A chef in the Florida Keys, Edwin Hammond Meredith enjoys stand-up paddleboarding (SUP). Taking advantage of South Florida’s extensive marine recreation opportunities, Edwin Hammond Meredith competes in local SUP races and undertakes group long-distance water crossings.
A unique combination of kayaking and surfing that involves standing on a board while using a paddle to traverse water, SUP has roots extending back to the 1960s. The beach boys on Waikiki’s famous white sand beaches would stand on longboards and employ outrigger paddles as a way of going out a distance and taking stock of surf conditions.
Unlike traditional surfing, which requires a coastal locale with waves, SUP can be undertaken on any body of water, including lakes and rivers. This had led to its adoption by outdoor enthusiasts far-removed from traditional water sports meccas.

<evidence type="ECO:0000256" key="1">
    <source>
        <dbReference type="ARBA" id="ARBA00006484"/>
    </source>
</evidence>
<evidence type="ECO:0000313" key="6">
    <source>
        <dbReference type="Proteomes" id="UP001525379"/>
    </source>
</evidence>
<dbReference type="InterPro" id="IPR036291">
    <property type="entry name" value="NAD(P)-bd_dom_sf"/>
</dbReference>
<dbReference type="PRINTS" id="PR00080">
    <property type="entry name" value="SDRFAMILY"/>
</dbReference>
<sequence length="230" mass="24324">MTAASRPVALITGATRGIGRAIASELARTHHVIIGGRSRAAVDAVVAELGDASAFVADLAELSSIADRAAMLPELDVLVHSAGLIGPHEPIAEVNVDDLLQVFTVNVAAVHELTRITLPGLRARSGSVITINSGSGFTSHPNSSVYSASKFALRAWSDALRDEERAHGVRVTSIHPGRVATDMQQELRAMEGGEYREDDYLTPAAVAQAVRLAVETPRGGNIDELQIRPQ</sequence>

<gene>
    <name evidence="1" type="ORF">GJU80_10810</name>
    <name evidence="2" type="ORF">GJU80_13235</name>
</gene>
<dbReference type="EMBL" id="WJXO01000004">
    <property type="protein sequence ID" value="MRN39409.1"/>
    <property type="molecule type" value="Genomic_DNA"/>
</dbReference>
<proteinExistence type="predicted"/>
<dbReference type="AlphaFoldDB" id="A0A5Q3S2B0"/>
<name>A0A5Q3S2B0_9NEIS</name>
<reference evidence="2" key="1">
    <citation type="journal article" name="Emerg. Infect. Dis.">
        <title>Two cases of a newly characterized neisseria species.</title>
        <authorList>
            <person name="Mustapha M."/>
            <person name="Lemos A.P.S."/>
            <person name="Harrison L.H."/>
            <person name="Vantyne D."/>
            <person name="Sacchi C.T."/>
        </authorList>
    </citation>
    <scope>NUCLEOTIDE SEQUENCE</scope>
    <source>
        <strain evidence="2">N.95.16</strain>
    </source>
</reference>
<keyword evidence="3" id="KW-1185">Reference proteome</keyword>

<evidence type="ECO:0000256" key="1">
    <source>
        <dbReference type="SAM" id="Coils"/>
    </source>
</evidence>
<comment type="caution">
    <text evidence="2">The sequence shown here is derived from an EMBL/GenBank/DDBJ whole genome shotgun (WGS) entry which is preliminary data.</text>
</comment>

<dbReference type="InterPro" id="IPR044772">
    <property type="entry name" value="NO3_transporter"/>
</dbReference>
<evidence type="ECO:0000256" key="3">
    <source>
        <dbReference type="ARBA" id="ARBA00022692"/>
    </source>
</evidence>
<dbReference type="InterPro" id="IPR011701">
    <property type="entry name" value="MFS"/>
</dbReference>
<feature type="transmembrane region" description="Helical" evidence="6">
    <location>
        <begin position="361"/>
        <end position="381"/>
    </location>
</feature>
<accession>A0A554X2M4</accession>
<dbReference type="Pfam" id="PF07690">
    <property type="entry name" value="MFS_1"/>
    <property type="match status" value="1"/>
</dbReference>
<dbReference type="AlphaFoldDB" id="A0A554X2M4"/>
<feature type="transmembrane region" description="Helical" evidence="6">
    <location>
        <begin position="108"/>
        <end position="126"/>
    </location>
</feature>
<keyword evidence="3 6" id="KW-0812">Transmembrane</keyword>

SUP’s popularity was given a boost when top-class pro surfers such as Laird Hamilton started integrating it into their workout routines when wave conditions were flat. Nearly impact-free, SUP provides an excellent combination of balance and cardio fitness workouts, and enhances core strength.